Ladies and Gentlemen,

  1. Nepal remains actively engaged in the multilateral arena, including at the United Nations. Our faith in the principles and purposes of the UN Charter is unwavering and our belief in multilateralism remains consistent. We consider United Nations as an indispensible organization to deliberate upon and resolve the global issues of common concern. We support the UN reform initiatives to provide equal emphasis on all three pillars- peace and security, development and human rights, and to make the world body more efficient, effective and responsive to the need of our time. We continue to maintain principled and independent position on major issues of global concern. We support total and complete disarmament, especially of all weapons of mass destruction. We condemn terrorism in all its forms and manifestations. We support peaceful settlement of all international disputes and consider diplomacy and dialogue as the most legitimate means of reducing differences and resolving conflicts. We continue to firmly support the Paris Convention on Climate Change. As a member of the World Trade Organization, we stand in support of rule-based international trading system with special and differentiated treatment to the LDCs and LLDCs in particular. We consider the relevance and importance of the non-aligned movement as a principle continues even today.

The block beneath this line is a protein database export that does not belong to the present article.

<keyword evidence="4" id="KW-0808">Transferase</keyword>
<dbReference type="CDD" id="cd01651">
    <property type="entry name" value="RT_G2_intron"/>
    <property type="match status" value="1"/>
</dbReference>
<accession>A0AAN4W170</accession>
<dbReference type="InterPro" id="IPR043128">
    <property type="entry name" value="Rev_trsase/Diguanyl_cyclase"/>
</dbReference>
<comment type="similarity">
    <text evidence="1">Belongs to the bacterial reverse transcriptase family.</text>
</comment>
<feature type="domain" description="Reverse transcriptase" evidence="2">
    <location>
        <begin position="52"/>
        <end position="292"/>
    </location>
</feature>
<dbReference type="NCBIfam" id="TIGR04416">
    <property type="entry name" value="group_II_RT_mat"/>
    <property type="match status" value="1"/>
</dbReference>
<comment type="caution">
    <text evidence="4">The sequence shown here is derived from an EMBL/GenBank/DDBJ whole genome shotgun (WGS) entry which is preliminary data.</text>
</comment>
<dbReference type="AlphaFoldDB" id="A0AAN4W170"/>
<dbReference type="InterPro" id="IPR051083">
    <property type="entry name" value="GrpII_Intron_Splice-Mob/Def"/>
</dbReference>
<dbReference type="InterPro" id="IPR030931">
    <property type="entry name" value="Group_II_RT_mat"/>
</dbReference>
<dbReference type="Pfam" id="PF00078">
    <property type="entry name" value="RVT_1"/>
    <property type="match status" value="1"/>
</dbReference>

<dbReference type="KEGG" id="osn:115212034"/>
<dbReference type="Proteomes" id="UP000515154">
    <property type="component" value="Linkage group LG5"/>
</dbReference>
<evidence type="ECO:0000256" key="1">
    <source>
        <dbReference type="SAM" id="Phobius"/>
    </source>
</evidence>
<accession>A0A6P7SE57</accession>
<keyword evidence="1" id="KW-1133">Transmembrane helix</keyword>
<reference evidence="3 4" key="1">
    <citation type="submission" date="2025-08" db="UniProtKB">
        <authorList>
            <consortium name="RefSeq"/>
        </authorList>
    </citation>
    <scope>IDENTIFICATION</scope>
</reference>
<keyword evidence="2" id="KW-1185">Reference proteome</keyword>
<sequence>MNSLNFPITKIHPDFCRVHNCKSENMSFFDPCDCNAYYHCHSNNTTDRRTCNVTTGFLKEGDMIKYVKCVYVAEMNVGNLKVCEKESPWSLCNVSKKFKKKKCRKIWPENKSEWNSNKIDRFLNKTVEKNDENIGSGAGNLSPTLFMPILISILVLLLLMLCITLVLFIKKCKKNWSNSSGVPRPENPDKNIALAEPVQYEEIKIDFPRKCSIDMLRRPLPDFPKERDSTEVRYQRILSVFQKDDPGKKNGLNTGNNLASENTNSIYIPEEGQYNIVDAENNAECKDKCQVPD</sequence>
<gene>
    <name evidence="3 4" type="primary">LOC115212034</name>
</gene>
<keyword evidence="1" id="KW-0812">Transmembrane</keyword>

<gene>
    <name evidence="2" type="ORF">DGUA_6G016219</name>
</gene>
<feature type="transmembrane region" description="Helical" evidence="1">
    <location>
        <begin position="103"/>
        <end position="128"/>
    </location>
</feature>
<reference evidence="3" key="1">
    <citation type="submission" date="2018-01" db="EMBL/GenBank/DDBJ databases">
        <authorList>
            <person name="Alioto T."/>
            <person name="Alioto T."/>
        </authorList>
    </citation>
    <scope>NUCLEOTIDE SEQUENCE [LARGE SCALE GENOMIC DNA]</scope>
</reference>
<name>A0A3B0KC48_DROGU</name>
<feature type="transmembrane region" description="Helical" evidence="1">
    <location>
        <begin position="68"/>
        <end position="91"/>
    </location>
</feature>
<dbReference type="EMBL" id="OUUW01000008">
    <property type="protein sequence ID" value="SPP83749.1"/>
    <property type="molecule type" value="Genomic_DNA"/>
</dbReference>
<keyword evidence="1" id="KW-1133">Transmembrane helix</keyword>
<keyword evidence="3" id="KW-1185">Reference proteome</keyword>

2. Nepal has contributed to the maintenance of international peace and security through its effective participation in UN mandated peacekeeping operations for past six decades. Currently, Nepal stands 6thlargest troop and police contributing country to the UN peace operations. The ultimate sacrifice made by 73 of our brave peacekeepers in the line of duty exemplifies our commitment to the cause of world peace. Nepali peacekeepers have proven their competence as the most professional and dedicated savior of peace and humanitarian protection. To reinforce our commitment to the protection of civilians, we have endorsed the Kigali principles and have joined the UN Secretary General’s Voluntary Compact against Sexual Exploitation and Abuse.
  3. Besides contributing to UN peace operations, Nepal has its own unique experience of peaceful transformation from armed conflict to peace and democracy. Our uniquely successful, nationally owned and home-grown peace process provides a case study for countries in transition and those going through conflict. The Constitution of Nepal which incorporates the most progressive provisions of social justice, inclusive democracy and fundamental rights is the outcome of that successful peace process. Our experience can be useful for them how a nationally owned peace process can lead to a success. We are keen to share this unique experience for the benefit of larger humanity.